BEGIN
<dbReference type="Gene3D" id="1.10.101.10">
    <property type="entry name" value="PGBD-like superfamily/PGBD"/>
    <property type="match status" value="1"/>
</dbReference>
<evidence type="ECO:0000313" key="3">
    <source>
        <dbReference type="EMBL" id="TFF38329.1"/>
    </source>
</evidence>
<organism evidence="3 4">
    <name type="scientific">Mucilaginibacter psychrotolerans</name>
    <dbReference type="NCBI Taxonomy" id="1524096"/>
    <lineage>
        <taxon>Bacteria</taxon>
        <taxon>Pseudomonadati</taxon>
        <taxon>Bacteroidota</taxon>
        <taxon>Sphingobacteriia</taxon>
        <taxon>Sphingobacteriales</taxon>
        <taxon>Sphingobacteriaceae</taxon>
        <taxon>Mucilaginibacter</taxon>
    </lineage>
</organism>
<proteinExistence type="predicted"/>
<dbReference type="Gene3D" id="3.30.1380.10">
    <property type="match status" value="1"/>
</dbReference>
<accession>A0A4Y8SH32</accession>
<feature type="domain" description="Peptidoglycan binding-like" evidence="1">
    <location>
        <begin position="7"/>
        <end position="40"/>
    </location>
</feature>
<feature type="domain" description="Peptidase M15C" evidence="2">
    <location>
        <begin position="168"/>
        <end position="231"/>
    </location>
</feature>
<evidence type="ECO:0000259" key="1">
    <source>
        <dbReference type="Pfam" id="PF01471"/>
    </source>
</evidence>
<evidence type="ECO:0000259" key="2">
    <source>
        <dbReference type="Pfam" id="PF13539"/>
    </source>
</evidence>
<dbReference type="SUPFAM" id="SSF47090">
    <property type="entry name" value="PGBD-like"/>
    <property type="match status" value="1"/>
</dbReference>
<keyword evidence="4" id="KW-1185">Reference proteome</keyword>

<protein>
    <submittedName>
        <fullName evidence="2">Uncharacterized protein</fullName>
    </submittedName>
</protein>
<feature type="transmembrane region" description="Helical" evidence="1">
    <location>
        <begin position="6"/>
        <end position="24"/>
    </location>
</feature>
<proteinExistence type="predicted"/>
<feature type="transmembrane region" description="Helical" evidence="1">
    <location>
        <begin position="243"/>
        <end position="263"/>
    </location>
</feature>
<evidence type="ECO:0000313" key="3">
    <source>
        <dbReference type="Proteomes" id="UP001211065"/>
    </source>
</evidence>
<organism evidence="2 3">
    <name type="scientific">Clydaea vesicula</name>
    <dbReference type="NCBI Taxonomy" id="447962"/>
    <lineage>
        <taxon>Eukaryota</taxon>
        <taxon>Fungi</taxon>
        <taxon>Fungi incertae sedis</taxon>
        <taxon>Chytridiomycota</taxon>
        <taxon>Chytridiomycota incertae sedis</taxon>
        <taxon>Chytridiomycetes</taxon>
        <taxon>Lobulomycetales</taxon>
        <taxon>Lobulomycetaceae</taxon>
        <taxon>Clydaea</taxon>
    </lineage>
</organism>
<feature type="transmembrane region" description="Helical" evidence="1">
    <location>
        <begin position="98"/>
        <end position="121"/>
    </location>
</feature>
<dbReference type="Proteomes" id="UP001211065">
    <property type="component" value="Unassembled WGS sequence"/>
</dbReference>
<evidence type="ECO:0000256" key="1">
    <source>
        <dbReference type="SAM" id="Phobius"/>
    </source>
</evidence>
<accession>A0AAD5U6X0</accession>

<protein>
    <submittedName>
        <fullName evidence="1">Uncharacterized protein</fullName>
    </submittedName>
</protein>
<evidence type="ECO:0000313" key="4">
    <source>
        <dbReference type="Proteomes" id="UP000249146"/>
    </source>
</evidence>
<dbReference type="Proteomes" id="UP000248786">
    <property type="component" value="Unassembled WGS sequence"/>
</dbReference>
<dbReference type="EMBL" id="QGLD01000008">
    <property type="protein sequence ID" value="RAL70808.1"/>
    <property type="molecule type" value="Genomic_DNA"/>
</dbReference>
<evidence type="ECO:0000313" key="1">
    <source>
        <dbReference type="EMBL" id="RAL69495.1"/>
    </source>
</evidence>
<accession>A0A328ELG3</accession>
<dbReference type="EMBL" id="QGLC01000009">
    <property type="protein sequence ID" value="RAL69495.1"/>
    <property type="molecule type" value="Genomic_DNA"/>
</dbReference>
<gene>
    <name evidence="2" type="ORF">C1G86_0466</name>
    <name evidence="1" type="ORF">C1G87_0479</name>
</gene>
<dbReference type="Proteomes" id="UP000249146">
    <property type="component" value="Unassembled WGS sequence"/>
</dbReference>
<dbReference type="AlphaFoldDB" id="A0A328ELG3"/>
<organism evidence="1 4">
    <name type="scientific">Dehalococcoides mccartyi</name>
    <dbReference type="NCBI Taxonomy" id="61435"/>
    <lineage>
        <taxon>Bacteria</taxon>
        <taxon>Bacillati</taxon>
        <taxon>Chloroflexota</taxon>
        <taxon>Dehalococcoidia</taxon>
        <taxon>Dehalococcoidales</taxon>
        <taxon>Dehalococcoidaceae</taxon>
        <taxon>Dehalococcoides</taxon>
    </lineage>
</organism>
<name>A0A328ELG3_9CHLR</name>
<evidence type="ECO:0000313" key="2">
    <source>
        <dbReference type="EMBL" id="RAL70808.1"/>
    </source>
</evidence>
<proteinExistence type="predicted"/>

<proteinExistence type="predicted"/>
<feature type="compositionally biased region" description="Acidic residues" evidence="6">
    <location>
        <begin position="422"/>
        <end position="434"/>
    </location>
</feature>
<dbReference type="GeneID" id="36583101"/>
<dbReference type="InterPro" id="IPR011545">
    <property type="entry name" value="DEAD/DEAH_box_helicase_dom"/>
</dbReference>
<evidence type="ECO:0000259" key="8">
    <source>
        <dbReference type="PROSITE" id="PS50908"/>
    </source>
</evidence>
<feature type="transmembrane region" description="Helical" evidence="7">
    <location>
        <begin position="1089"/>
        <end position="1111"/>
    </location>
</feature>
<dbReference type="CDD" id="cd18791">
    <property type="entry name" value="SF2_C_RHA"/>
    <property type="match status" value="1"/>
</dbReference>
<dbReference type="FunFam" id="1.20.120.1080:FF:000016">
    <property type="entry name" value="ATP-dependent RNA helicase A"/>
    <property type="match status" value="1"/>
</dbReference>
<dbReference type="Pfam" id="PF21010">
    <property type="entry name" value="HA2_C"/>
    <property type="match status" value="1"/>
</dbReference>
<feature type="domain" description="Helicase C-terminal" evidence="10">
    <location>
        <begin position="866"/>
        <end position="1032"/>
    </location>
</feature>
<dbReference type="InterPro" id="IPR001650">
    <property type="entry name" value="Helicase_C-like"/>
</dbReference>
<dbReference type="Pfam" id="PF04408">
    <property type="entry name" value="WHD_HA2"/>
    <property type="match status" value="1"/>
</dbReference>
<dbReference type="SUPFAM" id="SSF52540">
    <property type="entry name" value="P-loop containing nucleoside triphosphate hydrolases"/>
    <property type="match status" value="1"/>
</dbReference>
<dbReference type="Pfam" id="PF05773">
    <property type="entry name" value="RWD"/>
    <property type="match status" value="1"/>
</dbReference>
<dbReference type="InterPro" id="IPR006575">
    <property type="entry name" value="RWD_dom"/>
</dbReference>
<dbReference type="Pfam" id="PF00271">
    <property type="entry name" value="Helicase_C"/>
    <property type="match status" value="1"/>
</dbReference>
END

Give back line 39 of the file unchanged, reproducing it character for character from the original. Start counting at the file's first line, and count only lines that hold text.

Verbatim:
</feature>